The First Martyrs of the Church of Rome
We know already that most liturgical memorials do not necessarily correspond to exact historical dates. One obvious reason is that our way of reckoning time is significantly different than in the past. Moreover, it does not really matter in liturgy to mark significant dates as to celebrate important mysteries in the life of the Church.
However, the plotting of dates in the liturgical calendar is also not arbitrary, most if not all of the time. We know for example that the date of Christmas was strategically juxtaposed to the pagan feast of the Sol Invictus to make a fine theological affirmation about Christ, the True Sun that never dies and gives eternal life. The same also seems to be true for today's memorial of the First Martyrs of the Church of Rome.
Historically of course, the first martyrs were martyred 'in the same batch' as Peter and Paul during the persecution under Nero. The Solemnity of Peter and Paul is, as it were, 'sandwiched' between the memorials of two early bishops and doctors of the Church (St. Cyril of Alexandria and St. Irenaeus of Lyons) and the celebration of the first martyrs of the Roman Church. As in life, and indeed in death, they preached and witnessed to Christ together, so in the liturgy they are honored together.
But more than that, the actual placing of the Solemnity of the Two Great Pillars of the Church in the middle of these celebrations seems to be key to understanding the full meaning of this particular juncture in the Church's Sanctoral. As in the 'intercalation' technique used by the Gospel writers, the middle enhances the meaning of the frame as the frame sheds light on the meaning of the middle.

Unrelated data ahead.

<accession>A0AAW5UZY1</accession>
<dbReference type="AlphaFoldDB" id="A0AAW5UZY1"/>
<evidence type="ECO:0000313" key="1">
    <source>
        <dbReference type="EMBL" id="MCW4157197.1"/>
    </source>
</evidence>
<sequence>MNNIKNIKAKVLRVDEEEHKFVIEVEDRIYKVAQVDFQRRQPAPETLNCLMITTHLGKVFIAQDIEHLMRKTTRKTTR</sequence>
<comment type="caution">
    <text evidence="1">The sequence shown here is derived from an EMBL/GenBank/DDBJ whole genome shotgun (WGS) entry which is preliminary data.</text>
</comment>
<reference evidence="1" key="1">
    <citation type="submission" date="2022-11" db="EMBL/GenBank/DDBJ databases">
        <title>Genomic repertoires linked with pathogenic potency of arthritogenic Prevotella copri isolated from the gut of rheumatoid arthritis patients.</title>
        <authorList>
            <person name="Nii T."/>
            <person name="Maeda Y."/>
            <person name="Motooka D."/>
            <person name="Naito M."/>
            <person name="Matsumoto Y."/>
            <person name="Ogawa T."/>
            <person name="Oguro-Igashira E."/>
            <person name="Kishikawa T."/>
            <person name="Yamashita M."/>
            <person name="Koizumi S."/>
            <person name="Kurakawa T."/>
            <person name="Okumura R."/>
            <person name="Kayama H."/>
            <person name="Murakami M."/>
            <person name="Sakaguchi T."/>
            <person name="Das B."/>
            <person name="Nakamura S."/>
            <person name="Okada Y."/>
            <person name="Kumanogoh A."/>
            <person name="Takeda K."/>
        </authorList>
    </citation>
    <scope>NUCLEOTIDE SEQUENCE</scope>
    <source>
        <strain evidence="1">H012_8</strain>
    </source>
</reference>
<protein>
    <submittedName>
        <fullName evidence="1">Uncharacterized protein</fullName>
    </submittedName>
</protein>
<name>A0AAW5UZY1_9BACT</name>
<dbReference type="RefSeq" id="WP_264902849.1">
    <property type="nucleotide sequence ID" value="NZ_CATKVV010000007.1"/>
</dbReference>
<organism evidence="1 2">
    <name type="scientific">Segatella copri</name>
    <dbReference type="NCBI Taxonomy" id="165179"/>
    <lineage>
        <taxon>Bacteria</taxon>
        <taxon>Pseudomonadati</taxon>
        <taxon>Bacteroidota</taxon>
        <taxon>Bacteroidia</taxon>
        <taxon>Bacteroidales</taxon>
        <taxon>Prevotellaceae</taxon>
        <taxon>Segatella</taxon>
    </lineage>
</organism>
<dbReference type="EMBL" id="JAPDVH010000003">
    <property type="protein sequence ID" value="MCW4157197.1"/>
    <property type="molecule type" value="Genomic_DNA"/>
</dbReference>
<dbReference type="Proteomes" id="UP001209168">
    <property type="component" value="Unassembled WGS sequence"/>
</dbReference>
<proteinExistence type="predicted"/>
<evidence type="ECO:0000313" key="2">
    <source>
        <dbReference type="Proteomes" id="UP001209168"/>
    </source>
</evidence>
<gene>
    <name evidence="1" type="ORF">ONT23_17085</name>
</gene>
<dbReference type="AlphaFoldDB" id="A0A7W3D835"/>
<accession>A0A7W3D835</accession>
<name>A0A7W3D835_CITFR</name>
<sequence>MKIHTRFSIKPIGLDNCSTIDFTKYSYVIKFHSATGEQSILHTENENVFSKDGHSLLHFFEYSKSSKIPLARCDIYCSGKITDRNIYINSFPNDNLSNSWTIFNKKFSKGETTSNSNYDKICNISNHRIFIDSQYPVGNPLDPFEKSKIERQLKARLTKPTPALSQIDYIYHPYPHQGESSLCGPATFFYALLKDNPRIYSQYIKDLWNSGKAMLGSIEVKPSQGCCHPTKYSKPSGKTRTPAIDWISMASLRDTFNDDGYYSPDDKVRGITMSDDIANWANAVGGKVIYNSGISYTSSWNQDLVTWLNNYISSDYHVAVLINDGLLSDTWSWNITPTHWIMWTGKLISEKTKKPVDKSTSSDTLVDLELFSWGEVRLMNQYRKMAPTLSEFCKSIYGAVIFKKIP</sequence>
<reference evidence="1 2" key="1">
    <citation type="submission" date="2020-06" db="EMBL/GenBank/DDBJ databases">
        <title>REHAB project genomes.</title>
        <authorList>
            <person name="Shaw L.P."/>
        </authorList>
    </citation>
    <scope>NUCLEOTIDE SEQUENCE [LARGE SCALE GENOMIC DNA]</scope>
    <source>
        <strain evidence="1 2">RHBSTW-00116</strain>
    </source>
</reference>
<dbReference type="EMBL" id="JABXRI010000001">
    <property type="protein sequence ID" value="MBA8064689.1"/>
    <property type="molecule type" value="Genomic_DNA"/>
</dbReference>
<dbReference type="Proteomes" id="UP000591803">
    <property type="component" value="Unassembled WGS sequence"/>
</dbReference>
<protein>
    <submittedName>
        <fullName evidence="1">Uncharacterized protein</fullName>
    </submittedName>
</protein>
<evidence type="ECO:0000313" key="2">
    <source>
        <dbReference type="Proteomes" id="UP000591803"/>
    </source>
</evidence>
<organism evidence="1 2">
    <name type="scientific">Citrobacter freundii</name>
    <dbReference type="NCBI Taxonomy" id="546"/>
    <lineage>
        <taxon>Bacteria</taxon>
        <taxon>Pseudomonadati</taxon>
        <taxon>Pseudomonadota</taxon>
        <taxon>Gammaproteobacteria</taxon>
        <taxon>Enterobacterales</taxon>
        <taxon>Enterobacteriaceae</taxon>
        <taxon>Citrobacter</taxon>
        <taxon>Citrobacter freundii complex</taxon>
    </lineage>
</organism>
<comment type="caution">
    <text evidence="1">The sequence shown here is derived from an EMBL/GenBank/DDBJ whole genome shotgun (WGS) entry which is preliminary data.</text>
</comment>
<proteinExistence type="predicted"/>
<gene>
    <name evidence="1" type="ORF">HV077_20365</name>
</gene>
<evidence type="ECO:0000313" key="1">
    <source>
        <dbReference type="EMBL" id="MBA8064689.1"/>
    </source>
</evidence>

Saints Peter and Paul witnessed to Christ not only by their leadershiop as pastors and teaching as bishops, they also proclaimed the Gospel by giving their lives in witness to the certain triumph of the Crucified Christ who is Risen from the dead and lives forever. The bishops and doctors not only spoke and taught about the truths of the faith, they also had to endure many hardships to stand for their convictions, even if they did not have to undergo a literal death in confessing their belief. At the same time, a martyr cannot give true witness to Christ by simply dying for him. Indeed, an authentic martyr's death is only made possible by many small dyings to self in living the demands of discipleship, confessing their faith in the grind of the everyday.
And so let us pray on this memorial of the First Martyrs of the Church of Rome, for the strength to live our faih and the grace to endure many little dyings to self in order to follow Jesus. By the way we live our lives, may we always proclaim the meaning of his death; and by our constant dying, the glory of the Risen life he has won for us.